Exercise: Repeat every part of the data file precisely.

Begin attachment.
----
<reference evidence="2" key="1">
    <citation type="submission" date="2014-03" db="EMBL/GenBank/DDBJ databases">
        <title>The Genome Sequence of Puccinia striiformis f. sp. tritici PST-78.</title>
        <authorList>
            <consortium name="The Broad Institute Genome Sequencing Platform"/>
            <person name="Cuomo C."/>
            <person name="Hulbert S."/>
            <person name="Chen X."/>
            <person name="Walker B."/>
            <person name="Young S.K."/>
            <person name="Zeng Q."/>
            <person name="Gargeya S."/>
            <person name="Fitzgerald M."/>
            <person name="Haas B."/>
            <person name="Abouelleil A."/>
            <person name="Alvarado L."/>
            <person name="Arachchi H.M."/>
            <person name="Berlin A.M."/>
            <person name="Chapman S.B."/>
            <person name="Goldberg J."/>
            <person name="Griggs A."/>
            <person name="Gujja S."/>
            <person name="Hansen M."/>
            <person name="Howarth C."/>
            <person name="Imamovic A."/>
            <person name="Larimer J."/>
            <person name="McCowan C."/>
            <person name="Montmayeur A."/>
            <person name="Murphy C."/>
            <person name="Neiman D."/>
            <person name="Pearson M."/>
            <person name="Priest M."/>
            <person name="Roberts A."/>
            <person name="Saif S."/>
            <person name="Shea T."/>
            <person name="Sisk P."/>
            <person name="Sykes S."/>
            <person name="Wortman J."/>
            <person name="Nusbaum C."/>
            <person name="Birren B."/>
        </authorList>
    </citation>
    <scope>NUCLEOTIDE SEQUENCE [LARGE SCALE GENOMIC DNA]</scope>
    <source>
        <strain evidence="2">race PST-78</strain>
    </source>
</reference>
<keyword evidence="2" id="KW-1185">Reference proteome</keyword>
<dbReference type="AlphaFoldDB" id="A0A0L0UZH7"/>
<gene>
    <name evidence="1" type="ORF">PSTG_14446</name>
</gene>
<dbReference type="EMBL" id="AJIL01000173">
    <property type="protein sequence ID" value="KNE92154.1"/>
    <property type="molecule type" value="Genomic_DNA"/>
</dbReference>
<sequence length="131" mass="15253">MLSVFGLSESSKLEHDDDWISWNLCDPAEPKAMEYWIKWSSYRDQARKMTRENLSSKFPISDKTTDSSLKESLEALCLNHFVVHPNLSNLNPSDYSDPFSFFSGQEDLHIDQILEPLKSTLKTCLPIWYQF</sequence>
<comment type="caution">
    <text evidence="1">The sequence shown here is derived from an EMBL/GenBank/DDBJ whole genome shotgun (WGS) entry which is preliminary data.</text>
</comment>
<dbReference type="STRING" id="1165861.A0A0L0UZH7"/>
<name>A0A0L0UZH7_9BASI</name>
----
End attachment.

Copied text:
<reference evidence="2" key="1">
    <citation type="submission" date="2014-03" db="EMBL/GenBank/DDBJ databases">
        <title>The Genome Sequence of Puccinia striiformis f. sp. tritici PST-78.</title>
        <authorList>
            <consortium name="The Broad Institute Genome Sequencing Platform"/>
            <person name="Cuomo C."/>
            <person name="Hulbert S."/>
            <person name="Chen X."/>
            <person name="Walker B."/>
            <person name="Young S.K."/>
            <person name="Zeng Q."/>
            <person name="Gargeya S."/>
            <person name="Fitzgerald M."/>
            <person name="Haas B."/>
            <person name="Abouelleil A."/>
            <person name="Alvarado L."/>
            <person name="Arachchi H.M."/>
            <person name="Berlin A.M."/>
            <person name="Chapman S.B."/>
            <person name="Goldberg J."/>
            <person name="Griggs A."/>
            <person name="Gujja S."/>
            <person name="Hansen M."/>
            <person name="Howarth C."/>
            <person name="Imamovic A."/>
            <person name="Larimer J."/>
            <person name="McCowan C."/>
            <person name="Montmayeur A."/>
            <person name="Murphy C."/>
            <person name="Neiman D."/>
            <person name="Pearson M."/>
            <person name="Priest M."/>
            <person name="Roberts A."/>
            <person name="Saif S."/>
            <person name="Shea T."/>
            <person name="Sisk P."/>
            <person name="Sykes S."/>
            <person name="Wortman J."/>
            <person name="Nusbaum C."/>
            <person name="Birren B."/>
        </authorList>
    </citation>
    <scope>NUCLEOTIDE SEQUENCE [LARGE SCALE GENOMIC DNA]</scope>
    <source>
        <strain evidence="2">race PST-78</strain>
    </source>
</reference>
<keyword evidence="2" id="KW-1185">Reference proteome</keyword>
<dbReference type="AlphaFoldDB" id="A0A0L0UZH7"/>
<gene>
    <name evidence="1" type="ORF">PSTG_14446</name>
</gene>
<dbReference type="EMBL" id="AJIL01000173">
    <property type="protein sequence ID" value="KNE92154.1"/>
    <property type="molecule type" value="Genomic_DNA"/>
</dbReference>
<sequence length="131" mass="15253">MLSVFGLSESSKLEHDDDWISWNLCDPAEPKAMEYWIKWSSYRDQARKMTRENLSSKFPISDKTTDSSLKESLEALCLNHFVVHPNLSNLNPSDYSDPFSFFSGQEDLHIDQILEPLKSTLKTCLPIWYQF</sequence>
<comment type="caution">
    <text evidence="1">The sequence shown here is derived from an EMBL/GenBank/DDBJ whole genome shotgun (WGS) entry which is preliminary data.</text>
</comment>
<dbReference type="STRING" id="1165861.A0A0L0UZH7"/>
<name>A0A0L0UZH7_9BASI</name>